When Mary Sutterluety prepared her Innovative Learning Grant application for the Virginia Beach Education Foundation (VBEF), she invoked a Chinese proverb to highlight the anticipated benefits of a project she titled “Green Screen Supreme.”
“Tell me, I’ll forget. Show me, I’ll remember. Involve me, I’ll understand.”
Her executive summary continued, “A portable green screen studio brings another level of technology, rigor, interest and engagement to student learning. The studio is an authentic and interesting way for students to evaluate, reflect and report on their work. Most importantly, students will become more involved in their products and presentations.”
And ever since Sutterluety and her colleague Diann Caviness were awarded a VBEF grant in November, Kempsville Middle School (KMS) students have been involved creating products and presenting their work using a green screen, studio lights, tablet tripod stand, wireless microphones as well as iMovie and Green Screen apps purchased through the grant underwritten by Damuth Trane and Kiwanis Club of Norfolk Foundation.
Most recently, the school’s diversity club produced videos for a project called “A Moment in African American History.” Students appear with green screen images of Jackie Robinson, Maya Angelou, Neil deGrasse Tyson, Oprah Winfrey, Colin Powell and others to highlight their accomplishments during the national month of recognition. The videos are being shown on the school’s morning announcements throughout February.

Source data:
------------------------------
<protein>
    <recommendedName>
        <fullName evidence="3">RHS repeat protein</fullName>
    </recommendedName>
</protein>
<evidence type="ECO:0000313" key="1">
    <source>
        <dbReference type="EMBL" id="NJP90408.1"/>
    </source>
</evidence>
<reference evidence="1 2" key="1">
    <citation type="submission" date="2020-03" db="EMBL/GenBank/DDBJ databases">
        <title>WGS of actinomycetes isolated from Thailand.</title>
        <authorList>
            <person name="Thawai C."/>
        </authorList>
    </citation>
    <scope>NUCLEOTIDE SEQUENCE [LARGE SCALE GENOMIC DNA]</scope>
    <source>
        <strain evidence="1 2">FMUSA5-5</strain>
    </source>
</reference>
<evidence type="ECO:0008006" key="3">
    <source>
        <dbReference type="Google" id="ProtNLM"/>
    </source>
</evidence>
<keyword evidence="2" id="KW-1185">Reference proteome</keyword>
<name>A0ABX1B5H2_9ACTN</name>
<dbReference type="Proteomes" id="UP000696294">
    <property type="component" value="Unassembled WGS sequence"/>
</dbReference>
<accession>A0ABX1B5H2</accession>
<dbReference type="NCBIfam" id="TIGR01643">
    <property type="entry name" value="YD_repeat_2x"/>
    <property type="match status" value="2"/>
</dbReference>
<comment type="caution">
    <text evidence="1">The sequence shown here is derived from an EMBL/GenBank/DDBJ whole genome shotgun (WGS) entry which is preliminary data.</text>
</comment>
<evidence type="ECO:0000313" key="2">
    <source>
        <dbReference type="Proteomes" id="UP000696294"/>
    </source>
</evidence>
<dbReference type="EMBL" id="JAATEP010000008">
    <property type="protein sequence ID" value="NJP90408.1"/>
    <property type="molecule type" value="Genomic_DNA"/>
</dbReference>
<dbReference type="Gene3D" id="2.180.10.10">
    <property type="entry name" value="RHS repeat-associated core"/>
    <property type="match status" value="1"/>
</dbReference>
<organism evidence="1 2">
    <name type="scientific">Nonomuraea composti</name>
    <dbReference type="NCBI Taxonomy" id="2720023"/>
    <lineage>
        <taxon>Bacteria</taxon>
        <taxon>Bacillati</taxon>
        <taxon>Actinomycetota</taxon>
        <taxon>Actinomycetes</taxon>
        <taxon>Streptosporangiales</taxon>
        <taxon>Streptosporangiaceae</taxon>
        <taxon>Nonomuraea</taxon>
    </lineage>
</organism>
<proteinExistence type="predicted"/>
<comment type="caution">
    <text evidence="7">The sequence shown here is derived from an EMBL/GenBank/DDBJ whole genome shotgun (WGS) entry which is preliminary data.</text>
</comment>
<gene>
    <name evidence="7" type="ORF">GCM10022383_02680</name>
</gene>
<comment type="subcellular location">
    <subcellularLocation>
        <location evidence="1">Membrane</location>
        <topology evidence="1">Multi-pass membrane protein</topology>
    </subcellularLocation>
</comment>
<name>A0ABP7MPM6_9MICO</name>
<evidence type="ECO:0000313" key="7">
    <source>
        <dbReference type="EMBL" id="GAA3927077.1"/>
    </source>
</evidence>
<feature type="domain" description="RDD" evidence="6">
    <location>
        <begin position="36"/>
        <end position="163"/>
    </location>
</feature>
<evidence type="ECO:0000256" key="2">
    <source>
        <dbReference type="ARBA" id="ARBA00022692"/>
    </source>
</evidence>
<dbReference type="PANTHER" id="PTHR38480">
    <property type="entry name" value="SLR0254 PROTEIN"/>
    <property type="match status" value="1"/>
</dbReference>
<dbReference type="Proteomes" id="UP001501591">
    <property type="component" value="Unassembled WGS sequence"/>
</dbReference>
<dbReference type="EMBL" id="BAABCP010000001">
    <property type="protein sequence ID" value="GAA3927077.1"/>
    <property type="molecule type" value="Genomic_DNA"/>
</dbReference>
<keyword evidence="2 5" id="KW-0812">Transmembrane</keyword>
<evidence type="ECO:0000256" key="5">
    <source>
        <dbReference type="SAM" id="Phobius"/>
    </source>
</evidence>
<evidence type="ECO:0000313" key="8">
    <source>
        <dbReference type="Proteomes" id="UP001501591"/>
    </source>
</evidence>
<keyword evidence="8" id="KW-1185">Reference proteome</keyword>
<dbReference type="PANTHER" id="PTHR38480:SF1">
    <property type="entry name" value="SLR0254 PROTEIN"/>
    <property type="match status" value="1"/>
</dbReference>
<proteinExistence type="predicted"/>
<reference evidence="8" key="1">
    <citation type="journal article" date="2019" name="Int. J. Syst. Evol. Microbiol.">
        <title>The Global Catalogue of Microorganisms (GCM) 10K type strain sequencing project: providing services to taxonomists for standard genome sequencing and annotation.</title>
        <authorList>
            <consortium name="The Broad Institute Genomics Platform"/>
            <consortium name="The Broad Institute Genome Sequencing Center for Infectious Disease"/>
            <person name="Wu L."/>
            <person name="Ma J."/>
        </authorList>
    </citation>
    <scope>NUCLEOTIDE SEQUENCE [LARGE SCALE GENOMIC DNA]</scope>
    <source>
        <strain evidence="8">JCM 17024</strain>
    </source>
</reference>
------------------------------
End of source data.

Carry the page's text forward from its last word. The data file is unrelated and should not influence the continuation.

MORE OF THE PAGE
In his video, KMS eighth-grader Tairel Fuller spoke about Dr. Charles Drew, an African American surgeon who pioneered medical research in the 1930s to discover ways to process blood for transfusions and store in blood banks.
Fun, but not without its challenges.
“If you were standing in front of the person’s face, you had to move to the side so you wouldn’t block the picture,” added Fuller.
Eighth-grader Lauren Sutton learned this lesson while producing a green screen video for Sutterluety’s English class for literature related to World War II. She worked with a team of classmates to write, anchor, direct, film and edit a 60-second history tutorial about Meip Geis, who hid Anne Frank and her family during the war. Throughout the team’s video, available on School Tube here, Sutton had to shift to the left, right and center according to the video’s eight changing images she could not see projected on the green screen while she was speaking.
“I was standing in front of the screen and my partner was right here,” Sutton demonstrated with her hands to show how she faced her classmate off camera. “We were first laying down things in order, like one, two, three, but it didn’t work. So we probably did it like five million times before we got it. I just mirrored her, so every time she moved, I moved with her.”
Students engaged in authentic production, collaboration, evaluation and problem solving – just as Sutterluety hoped.
The unique video production also allowed Sutterluety to experiment with instructional models as well. Having taught the eighth-grade unit on historical fiction for 10 years, which uses the play version of Diary of Anne Frank and Night by Holocaust survivor Elie Weisel, Sutterluety was well aware of the historical topics with which students typically struggled.